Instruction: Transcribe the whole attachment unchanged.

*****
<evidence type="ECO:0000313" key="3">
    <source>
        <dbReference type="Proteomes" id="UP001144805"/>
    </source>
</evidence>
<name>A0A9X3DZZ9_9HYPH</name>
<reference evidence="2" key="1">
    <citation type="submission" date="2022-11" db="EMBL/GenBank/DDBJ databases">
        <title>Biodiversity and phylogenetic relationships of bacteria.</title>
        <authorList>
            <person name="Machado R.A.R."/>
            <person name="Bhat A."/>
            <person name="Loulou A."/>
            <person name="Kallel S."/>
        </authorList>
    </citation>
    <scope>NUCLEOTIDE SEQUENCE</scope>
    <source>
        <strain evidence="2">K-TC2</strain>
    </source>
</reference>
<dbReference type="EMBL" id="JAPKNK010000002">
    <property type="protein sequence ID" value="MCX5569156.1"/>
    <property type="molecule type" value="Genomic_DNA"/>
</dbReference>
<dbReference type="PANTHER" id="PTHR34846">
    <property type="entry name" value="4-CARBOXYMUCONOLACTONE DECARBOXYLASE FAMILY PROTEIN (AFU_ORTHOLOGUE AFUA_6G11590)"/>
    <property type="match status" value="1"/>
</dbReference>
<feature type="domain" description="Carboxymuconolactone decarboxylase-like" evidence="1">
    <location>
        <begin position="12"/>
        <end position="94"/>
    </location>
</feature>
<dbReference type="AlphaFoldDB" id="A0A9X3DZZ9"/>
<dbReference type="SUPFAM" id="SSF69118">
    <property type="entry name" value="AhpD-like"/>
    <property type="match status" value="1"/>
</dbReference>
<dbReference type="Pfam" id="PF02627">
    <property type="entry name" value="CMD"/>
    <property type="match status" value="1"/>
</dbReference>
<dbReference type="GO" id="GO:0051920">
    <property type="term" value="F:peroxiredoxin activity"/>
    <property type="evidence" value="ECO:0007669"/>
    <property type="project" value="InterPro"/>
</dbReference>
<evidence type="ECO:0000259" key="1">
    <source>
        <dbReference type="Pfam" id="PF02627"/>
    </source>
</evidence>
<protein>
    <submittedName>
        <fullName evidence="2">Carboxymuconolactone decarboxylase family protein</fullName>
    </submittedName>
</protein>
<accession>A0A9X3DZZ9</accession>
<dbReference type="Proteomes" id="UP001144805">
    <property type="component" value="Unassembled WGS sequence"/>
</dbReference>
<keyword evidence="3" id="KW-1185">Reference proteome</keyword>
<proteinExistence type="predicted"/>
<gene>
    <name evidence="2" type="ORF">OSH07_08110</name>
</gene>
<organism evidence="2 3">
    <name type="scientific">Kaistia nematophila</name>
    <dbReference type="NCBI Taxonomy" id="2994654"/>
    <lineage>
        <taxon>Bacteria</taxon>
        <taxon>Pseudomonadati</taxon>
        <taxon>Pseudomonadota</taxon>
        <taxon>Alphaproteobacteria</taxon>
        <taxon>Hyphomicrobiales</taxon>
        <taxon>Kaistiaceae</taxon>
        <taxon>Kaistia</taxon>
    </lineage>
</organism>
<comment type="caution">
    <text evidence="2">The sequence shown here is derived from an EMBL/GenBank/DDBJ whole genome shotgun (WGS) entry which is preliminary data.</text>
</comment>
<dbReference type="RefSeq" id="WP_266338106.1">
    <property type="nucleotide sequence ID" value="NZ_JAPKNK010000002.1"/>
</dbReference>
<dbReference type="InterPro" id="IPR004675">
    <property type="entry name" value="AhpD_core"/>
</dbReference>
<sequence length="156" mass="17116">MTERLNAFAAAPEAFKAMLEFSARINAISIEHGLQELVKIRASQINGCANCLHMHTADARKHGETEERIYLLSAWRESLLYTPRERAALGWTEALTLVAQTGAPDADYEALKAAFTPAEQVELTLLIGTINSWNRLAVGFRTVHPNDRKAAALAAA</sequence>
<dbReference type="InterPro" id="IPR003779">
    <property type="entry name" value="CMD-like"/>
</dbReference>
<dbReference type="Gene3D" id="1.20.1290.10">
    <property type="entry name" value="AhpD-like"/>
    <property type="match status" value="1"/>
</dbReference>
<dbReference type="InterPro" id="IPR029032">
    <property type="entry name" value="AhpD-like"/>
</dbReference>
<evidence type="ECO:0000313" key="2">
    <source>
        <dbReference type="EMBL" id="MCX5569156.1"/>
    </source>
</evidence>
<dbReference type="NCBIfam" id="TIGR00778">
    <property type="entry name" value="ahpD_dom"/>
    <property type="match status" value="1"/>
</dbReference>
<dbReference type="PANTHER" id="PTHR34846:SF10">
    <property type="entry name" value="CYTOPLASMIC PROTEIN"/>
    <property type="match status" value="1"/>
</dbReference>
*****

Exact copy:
<evidence type="ECO:0000313" key="3">
    <source>
        <dbReference type="Proteomes" id="UP001144805"/>
    </source>
</evidence>
<name>A0A9X3DZZ9_9HYPH</name>
<reference evidence="2" key="1">
    <citation type="submission" date="2022-11" db="EMBL/GenBank/DDBJ databases">
        <title>Biodiversity and phylogenetic relationships of bacteria.</title>
        <authorList>
            <person name="Machado R.A.R."/>
            <person name="Bhat A."/>
            <person name="Loulou A."/>
            <person name="Kallel S."/>
        </authorList>
    </citation>
    <scope>NUCLEOTIDE SEQUENCE</scope>
    <source>
        <strain evidence="2">K-TC2</strain>
    </source>
</reference>
<dbReference type="EMBL" id="JAPKNK010000002">
    <property type="protein sequence ID" value="MCX5569156.1"/>
    <property type="molecule type" value="Genomic_DNA"/>
</dbReference>
<dbReference type="PANTHER" id="PTHR34846">
    <property type="entry name" value="4-CARBOXYMUCONOLACTONE DECARBOXYLASE FAMILY PROTEIN (AFU_ORTHOLOGUE AFUA_6G11590)"/>
    <property type="match status" value="1"/>
</dbReference>
<feature type="domain" description="Carboxymuconolactone decarboxylase-like" evidence="1">
    <location>
        <begin position="12"/>
        <end position="94"/>
    </location>
</feature>
<dbReference type="AlphaFoldDB" id="A0A9X3DZZ9"/>
<dbReference type="SUPFAM" id="SSF69118">
    <property type="entry name" value="AhpD-like"/>
    <property type="match status" value="1"/>
</dbReference>
<dbReference type="Pfam" id="PF02627">
    <property type="entry name" value="CMD"/>
    <property type="match status" value="1"/>
</dbReference>
<dbReference type="GO" id="GO:0051920">
    <property type="term" value="F:peroxiredoxin activity"/>
    <property type="evidence" value="ECO:0007669"/>
    <property type="project" value="InterPro"/>
</dbReference>
<evidence type="ECO:0000259" key="1">
    <source>
        <dbReference type="Pfam" id="PF02627"/>
    </source>
</evidence>
<protein>
    <submittedName>
        <fullName evidence="2">Carboxymuconolactone decarboxylase family protein</fullName>
    </submittedName>
</protein>
<accession>A0A9X3DZZ9</accession>
<dbReference type="Proteomes" id="UP001144805">
    <property type="component" value="Unassembled WGS sequence"/>
</dbReference>
<keyword evidence="3" id="KW-1185">Reference proteome</keyword>
<proteinExistence type="predicted"/>
<gene>
    <name evidence="2" type="ORF">OSH07_08110</name>
</gene>
<organism evidence="2 3">
    <name type="scientific">Kaistia nematophila</name>
    <dbReference type="NCBI Taxonomy" id="2994654"/>
    <lineage>
        <taxon>Bacteria</taxon>
        <taxon>Pseudomonadati</taxon>
        <taxon>Pseudomonadota</taxon>
        <taxon>Alphaproteobacteria</taxon>
        <taxon>Hyphomicrobiales</taxon>
        <taxon>Kaistiaceae</taxon>
        <taxon>Kaistia</taxon>
    </lineage>
</organism>
<comment type="caution">
    <text evidence="2">The sequence shown here is derived from an EMBL/GenBank/DDBJ whole genome shotgun (WGS) entry which is preliminary data.</text>
</comment>
<dbReference type="RefSeq" id="WP_266338106.1">
    <property type="nucleotide sequence ID" value="NZ_JAPKNK010000002.1"/>
</dbReference>
<dbReference type="InterPro" id="IPR004675">
    <property type="entry name" value="AhpD_core"/>
</dbReference>
<sequence length="156" mass="17116">MTERLNAFAAAPEAFKAMLEFSARINAISIEHGLQELVKIRASQINGCANCLHMHTADARKHGETEERIYLLSAWRESLLYTPRERAALGWTEALTLVAQTGAPDADYEALKAAFTPAEQVELTLLIGTINSWNRLAVGFRTVHPNDRKAAALAAA</sequence>
<dbReference type="InterPro" id="IPR003779">
    <property type="entry name" value="CMD-like"/>
</dbReference>
<dbReference type="Gene3D" id="1.20.1290.10">
    <property type="entry name" value="AhpD-like"/>
    <property type="match status" value="1"/>
</dbReference>
<dbReference type="InterPro" id="IPR029032">
    <property type="entry name" value="AhpD-like"/>
</dbReference>
<evidence type="ECO:0000313" key="2">
    <source>
        <dbReference type="EMBL" id="MCX5569156.1"/>
    </source>
</evidence>
<dbReference type="NCBIfam" id="TIGR00778">
    <property type="entry name" value="ahpD_dom"/>
    <property type="match status" value="1"/>
</dbReference>
<dbReference type="PANTHER" id="PTHR34846:SF10">
    <property type="entry name" value="CYTOPLASMIC PROTEIN"/>
    <property type="match status" value="1"/>
</dbReference>